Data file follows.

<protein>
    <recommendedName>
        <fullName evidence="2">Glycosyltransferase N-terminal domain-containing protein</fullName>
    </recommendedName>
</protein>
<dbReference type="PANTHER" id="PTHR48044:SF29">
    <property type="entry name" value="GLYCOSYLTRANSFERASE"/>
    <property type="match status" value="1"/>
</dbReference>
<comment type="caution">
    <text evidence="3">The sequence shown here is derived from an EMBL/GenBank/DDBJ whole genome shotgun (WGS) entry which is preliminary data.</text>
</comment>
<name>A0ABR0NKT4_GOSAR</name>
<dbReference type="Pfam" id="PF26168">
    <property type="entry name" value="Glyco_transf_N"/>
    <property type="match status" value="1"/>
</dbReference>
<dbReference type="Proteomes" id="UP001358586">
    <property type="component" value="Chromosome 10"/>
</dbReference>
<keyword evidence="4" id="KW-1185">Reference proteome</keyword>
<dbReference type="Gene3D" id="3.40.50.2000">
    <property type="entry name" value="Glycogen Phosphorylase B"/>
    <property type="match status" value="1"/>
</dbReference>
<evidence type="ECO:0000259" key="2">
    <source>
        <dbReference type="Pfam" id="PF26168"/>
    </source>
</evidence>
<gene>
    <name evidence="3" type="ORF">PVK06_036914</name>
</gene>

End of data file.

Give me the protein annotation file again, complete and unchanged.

<protein>
    <recommendedName>
        <fullName evidence="2">Glycosyltransferase N-terminal domain-containing protein</fullName>
    </recommendedName>
</protein>
<dbReference type="PANTHER" id="PTHR48044:SF29">
    <property type="entry name" value="GLYCOSYLTRANSFERASE"/>
    <property type="match status" value="1"/>
</dbReference>
<comment type="caution">
    <text evidence="3">The sequence shown here is derived from an EMBL/GenBank/DDBJ whole genome shotgun (WGS) entry which is preliminary data.</text>
</comment>
<name>A0ABR0NKT4_GOSAR</name>
<dbReference type="Pfam" id="PF26168">
    <property type="entry name" value="Glyco_transf_N"/>
    <property type="match status" value="1"/>
</dbReference>
<dbReference type="Proteomes" id="UP001358586">
    <property type="component" value="Chromosome 10"/>
</dbReference>
<keyword evidence="4" id="KW-1185">Reference proteome</keyword>
<dbReference type="Gene3D" id="3.40.50.2000">
    <property type="entry name" value="Glycogen Phosphorylase B"/>
    <property type="match status" value="1"/>
</dbReference>
<evidence type="ECO:0000259" key="2">
    <source>
        <dbReference type="Pfam" id="PF26168"/>
    </source>
</evidence>
<gene>
    <name evidence="3" type="ORF">PVK06_036914</name>
</gene>